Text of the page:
How to respond to a man-made disaster like homelessness

‘Homelessness is not a natural disaster. It is a man made disaster.’ These were the words of Tim Richter, President & CEO of the Canadian Alliance to End Homelessness speaking at a recent Brunch & Learn hosted by UK charity Homeless Link. He had flown over from Canada to attend Crisis’ Annual Conference and I had the opportunity to hear him speak about the growing number of people across Canada who do not have a home.


Tim spoke about the emergency response triggered by natural disasters such as floods or earthquakes. This type of response, he told the room, is solution focused. It prompts multi-agency cooperation, community engagement and discussions around a future preventative approach.


When people are displaced during a flood, the response to rehouse them follows the same pattern. Multi-agency corporations provide shelter, bedding and supplies. The local community engage with clearing damaged properties and making them fit for purpose, and contingencies are put in place in case the water rises again.


Homelessness however, is not a natural disaster. It is a man-made disaster. And sadly for the hundreds of thousands of people who do not have a home, their plight does not trigger the same emergency response. But what if it did? What if the same sense of urgency and the same solution-focused approach was applied? What if multi-agencies worked together and communities got involved to help re-house everyone in need of a home, and a plan was put in place to prevent homelessness in the future?


He drew our attention to the Government cuts to welfare and a lack of investment in housing which has left 35,000 people living on the streets on any given night. When winter temperatures in Canada can dive as low as -30 degrees Celsius, this figure becomes even more frightening.


It was refreshing then, to hear about a city in England which is using some of these solution-focused emergency responses to do all it can to eliminate homelessness. Steve Hoey, CEO of Canopy Housing, a charity which has just been awarded £80,000 by LandAid to bring derelict properties back into use, spoke about community-led solutions to tackle homelessness in Leeds.


Charities and community projects across Leeds are working together under the banner of Leeds Community Homes. Their mission is to create 1,000 affordable homes over the next 10 years. To do this, they will adopt the multi-agency approach and work with the local authority to rent derelict properties. Canopy currently rents 64 houses from Leeds City Council for £1 per annum on 25 year leases and is working to increase these leases to 99 years so they effectively own the properties. This is a cost-effective relationship for both the charity and the local authority who are unable to spend the money refurbishing the properties themselves. This relationship with the council has enabled Canopy to keep their rents lower than other landlords and offer the cheapest fully-furnished rent in Leeds.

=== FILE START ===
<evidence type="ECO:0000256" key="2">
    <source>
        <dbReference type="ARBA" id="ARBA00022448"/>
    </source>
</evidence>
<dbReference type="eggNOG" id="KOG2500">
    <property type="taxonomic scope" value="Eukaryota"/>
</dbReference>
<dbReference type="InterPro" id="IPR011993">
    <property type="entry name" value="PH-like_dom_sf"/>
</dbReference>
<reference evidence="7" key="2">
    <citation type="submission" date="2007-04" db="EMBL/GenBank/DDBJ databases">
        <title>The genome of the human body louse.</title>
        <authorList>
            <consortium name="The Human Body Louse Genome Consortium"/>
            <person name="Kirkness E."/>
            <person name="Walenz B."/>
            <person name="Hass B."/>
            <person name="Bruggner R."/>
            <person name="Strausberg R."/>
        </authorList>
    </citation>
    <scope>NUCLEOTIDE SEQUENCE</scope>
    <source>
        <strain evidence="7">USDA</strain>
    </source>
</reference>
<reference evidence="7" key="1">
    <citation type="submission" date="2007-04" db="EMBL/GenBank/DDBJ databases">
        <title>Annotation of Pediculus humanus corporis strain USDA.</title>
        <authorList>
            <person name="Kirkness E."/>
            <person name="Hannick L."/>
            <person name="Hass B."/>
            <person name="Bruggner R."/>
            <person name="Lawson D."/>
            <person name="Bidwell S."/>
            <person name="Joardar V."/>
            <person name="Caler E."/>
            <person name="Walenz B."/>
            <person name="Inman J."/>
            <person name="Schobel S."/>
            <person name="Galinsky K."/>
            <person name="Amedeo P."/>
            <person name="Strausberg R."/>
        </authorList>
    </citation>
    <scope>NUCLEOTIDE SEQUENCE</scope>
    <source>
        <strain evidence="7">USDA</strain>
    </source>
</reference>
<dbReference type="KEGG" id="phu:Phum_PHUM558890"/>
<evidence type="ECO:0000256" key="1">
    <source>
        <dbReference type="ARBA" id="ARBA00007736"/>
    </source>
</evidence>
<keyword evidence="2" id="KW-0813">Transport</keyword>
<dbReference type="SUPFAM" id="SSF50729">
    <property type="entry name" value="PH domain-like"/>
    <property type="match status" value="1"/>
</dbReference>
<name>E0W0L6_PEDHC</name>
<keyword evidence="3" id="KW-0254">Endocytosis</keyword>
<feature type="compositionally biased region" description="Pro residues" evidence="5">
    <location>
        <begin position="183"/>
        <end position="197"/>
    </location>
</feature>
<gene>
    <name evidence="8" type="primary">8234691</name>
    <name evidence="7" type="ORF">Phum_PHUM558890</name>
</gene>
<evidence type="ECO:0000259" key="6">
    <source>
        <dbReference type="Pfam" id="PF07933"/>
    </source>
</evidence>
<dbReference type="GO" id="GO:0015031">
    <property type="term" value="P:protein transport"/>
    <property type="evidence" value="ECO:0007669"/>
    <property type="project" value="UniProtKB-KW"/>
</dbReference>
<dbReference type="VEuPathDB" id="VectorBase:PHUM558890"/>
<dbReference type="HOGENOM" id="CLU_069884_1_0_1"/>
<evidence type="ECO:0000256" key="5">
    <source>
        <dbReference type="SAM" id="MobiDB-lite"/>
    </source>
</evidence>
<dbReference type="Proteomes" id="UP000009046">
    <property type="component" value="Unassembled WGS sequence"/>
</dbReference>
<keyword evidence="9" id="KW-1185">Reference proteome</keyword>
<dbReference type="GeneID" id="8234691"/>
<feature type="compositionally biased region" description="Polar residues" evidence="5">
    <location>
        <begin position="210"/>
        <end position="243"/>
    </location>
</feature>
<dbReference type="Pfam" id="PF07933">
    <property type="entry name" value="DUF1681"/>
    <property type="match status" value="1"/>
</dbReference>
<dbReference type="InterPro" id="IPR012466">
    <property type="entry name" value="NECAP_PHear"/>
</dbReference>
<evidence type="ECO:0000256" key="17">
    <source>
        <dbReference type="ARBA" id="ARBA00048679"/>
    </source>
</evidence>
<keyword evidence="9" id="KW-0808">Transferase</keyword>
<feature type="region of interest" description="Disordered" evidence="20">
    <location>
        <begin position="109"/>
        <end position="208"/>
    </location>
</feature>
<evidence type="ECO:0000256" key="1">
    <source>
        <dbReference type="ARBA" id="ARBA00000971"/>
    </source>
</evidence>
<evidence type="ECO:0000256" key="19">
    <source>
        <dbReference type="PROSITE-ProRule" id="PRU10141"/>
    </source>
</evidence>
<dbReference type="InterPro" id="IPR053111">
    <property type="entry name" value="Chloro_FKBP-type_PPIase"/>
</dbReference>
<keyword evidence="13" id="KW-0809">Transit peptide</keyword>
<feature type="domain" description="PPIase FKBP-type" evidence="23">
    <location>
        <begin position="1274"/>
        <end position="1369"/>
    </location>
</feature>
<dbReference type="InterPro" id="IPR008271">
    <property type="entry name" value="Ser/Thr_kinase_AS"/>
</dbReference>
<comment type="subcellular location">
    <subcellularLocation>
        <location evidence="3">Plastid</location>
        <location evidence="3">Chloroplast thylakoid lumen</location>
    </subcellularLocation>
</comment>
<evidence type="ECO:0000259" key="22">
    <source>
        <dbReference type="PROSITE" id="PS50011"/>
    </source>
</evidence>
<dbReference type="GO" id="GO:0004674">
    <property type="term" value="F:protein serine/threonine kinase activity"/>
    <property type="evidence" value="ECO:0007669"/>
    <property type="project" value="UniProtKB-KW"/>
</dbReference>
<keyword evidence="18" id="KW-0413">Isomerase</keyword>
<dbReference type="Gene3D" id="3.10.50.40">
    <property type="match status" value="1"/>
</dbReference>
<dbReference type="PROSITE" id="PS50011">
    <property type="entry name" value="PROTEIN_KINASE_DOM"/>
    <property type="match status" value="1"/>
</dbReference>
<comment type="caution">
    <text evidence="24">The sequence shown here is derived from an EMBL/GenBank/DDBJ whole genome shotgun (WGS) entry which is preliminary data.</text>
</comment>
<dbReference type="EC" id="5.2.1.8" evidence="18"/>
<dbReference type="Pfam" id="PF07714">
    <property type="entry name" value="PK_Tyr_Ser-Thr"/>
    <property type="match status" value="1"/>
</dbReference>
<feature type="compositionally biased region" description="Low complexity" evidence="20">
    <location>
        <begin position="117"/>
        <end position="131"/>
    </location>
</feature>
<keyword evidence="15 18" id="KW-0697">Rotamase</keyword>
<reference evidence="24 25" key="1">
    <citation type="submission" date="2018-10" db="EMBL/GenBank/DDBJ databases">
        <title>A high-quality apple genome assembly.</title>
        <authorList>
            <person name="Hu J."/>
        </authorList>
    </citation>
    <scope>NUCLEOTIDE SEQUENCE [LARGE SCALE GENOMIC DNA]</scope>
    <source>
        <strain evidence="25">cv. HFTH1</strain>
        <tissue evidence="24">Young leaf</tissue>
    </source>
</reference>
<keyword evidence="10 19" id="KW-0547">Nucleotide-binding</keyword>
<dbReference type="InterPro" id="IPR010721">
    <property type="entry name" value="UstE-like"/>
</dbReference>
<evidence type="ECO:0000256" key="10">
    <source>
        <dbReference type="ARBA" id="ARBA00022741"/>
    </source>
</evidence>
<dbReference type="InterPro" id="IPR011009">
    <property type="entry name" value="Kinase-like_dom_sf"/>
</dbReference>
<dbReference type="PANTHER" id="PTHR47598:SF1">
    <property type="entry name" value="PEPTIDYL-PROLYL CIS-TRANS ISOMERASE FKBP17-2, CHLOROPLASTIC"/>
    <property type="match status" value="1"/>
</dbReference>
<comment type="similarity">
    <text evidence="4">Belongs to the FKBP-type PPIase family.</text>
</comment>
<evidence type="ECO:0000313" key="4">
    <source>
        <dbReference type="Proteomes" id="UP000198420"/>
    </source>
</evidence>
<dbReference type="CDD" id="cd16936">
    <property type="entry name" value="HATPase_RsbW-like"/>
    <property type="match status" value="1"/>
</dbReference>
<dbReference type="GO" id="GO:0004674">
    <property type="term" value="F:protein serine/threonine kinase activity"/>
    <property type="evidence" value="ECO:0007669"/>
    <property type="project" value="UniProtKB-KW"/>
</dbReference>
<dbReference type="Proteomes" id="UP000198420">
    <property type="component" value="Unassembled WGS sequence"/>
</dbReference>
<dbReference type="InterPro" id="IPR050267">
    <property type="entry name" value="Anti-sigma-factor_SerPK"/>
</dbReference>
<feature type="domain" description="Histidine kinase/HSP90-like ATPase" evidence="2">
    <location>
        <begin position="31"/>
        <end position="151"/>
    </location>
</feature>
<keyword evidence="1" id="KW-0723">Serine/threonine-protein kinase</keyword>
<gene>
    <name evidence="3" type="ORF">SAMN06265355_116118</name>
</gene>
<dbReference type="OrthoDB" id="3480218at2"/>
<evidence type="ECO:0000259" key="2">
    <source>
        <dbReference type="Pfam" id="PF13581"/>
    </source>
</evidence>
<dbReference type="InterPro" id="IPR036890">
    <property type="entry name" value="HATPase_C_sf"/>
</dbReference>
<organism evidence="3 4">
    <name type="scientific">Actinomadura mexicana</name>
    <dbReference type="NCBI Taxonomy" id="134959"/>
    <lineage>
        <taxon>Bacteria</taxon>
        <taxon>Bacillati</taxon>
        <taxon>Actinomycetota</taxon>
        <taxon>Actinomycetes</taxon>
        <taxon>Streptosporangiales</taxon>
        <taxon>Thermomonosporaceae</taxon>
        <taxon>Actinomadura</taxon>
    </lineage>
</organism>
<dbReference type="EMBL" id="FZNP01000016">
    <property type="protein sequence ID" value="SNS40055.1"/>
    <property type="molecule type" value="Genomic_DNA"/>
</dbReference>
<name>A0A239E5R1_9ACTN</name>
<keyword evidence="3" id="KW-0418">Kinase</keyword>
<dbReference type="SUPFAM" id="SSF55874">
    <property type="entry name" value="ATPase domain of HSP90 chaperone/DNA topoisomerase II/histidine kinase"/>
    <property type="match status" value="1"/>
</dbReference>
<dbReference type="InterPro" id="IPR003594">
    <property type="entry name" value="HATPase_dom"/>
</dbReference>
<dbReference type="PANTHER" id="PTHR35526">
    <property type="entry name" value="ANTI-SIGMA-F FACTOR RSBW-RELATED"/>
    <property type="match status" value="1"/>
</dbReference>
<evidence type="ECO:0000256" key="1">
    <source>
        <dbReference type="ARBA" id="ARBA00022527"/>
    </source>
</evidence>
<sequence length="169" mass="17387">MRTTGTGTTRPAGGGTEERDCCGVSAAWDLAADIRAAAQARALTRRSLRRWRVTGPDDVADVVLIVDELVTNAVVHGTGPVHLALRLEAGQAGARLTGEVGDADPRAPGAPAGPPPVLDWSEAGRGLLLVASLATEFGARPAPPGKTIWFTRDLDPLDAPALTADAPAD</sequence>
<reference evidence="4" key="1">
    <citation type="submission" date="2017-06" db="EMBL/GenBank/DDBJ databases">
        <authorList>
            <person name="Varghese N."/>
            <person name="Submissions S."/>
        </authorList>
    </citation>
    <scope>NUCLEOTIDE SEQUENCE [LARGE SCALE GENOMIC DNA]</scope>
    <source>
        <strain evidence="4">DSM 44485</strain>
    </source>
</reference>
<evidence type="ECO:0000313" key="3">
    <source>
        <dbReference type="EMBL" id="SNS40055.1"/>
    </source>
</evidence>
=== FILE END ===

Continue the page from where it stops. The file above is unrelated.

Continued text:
Not only this, but their community-led approach sees volunteers working with the tenants to refurbish the properties together before the tenant moves in. Plasterers, bricklayers, electricians and decorators all pitch in to teach new skills and transform the properties into homes. Not too dissimilar to those helping to distribute sandbags after a flood.


The end result sees a person who has been homeless gain practical skills, confidence and a sense of pride and ownership of their new home. The grant LandAid has provided will also pay for the salaries of two intensive support workers for those tenants who need further support in their new homes. Canopy knows that their model creates a sustainable tenancy; the average stay in one of their converted properties is 3 years, much longer than an average re-housing stay. This ongoing support and truly affordable rent helps to prevent the tenants falling back into homelessness, a cycle many struggle to escape.


We can learn a lot from these two speakers. If we can all pitch in to help those in urgent need during a natural disaster, shouldn’t we all feel the same sense of responsibility for those affected by a disaster man-kind helped create?